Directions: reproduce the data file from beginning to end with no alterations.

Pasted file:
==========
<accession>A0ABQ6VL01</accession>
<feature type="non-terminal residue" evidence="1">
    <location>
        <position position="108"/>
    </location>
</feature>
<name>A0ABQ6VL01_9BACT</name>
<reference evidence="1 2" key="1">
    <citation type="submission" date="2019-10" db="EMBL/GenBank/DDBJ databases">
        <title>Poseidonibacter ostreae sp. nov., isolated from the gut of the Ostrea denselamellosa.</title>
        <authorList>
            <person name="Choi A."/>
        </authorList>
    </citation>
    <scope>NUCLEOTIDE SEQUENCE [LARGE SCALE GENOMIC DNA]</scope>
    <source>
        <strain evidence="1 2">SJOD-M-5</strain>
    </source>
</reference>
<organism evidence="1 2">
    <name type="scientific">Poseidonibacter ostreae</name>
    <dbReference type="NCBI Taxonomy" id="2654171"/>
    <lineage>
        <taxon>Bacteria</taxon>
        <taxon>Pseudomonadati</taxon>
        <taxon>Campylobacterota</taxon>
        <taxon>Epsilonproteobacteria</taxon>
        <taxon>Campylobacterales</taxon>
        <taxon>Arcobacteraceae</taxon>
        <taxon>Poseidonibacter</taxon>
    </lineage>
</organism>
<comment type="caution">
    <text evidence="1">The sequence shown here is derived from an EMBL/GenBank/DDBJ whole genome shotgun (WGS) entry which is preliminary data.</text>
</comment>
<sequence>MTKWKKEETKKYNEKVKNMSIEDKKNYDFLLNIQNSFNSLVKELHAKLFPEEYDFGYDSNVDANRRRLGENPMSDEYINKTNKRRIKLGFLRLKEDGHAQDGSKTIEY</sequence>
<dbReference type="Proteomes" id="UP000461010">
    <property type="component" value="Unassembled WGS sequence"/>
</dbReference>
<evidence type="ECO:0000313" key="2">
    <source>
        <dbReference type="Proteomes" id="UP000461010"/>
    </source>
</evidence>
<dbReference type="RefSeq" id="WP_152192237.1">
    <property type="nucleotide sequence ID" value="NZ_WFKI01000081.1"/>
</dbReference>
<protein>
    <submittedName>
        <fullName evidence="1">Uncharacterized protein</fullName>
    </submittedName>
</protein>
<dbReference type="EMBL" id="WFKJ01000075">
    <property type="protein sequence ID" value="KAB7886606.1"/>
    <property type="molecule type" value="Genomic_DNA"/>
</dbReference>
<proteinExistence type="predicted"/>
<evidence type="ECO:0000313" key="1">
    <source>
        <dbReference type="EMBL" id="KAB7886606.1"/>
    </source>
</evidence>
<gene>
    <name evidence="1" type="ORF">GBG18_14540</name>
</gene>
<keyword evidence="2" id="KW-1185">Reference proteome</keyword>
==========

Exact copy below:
<accession>A0ABQ6VL01</accession>
<feature type="non-terminal residue" evidence="1">
    <location>
        <position position="108"/>
    </location>
</feature>
<name>A0ABQ6VL01_9BACT</name>
<reference evidence="1 2" key="1">
    <citation type="submission" date="2019-10" db="EMBL/GenBank/DDBJ databases">
        <title>Poseidonibacter ostreae sp. nov., isolated from the gut of the Ostrea denselamellosa.</title>
        <authorList>
            <person name="Choi A."/>
        </authorList>
    </citation>
    <scope>NUCLEOTIDE SEQUENCE [LARGE SCALE GENOMIC DNA]</scope>
    <source>
        <strain evidence="1 2">SJOD-M-5</strain>
    </source>
</reference>
<organism evidence="1 2">
    <name type="scientific">Poseidonibacter ostreae</name>
    <dbReference type="NCBI Taxonomy" id="2654171"/>
    <lineage>
        <taxon>Bacteria</taxon>
        <taxon>Pseudomonadati</taxon>
        <taxon>Campylobacterota</taxon>
        <taxon>Epsilonproteobacteria</taxon>
        <taxon>Campylobacterales</taxon>
        <taxon>Arcobacteraceae</taxon>
        <taxon>Poseidonibacter</taxon>
    </lineage>
</organism>
<comment type="caution">
    <text evidence="1">The sequence shown here is derived from an EMBL/GenBank/DDBJ whole genome shotgun (WGS) entry which is preliminary data.</text>
</comment>
<sequence>MTKWKKEETKKYNEKVKNMSIEDKKNYDFLLNIQNSFNSLVKELHAKLFPEEYDFGYDSNVDANRRRLGENPMSDEYINKTNKRRIKLGFLRLKEDGHAQDGSKTIEY</sequence>
<dbReference type="Proteomes" id="UP000461010">
    <property type="component" value="Unassembled WGS sequence"/>
</dbReference>
<evidence type="ECO:0000313" key="2">
    <source>
        <dbReference type="Proteomes" id="UP000461010"/>
    </source>
</evidence>
<dbReference type="RefSeq" id="WP_152192237.1">
    <property type="nucleotide sequence ID" value="NZ_WFKI01000081.1"/>
</dbReference>
<protein>
    <submittedName>
        <fullName evidence="1">Uncharacterized protein</fullName>
    </submittedName>
</protein>
<dbReference type="EMBL" id="WFKJ01000075">
    <property type="protein sequence ID" value="KAB7886606.1"/>
    <property type="molecule type" value="Genomic_DNA"/>
</dbReference>
<proteinExistence type="predicted"/>
<evidence type="ECO:0000313" key="1">
    <source>
        <dbReference type="EMBL" id="KAB7886606.1"/>
    </source>
</evidence>
<gene>
    <name evidence="1" type="ORF">GBG18_14540</name>
</gene>
<keyword evidence="2" id="KW-1185">Reference proteome</keyword>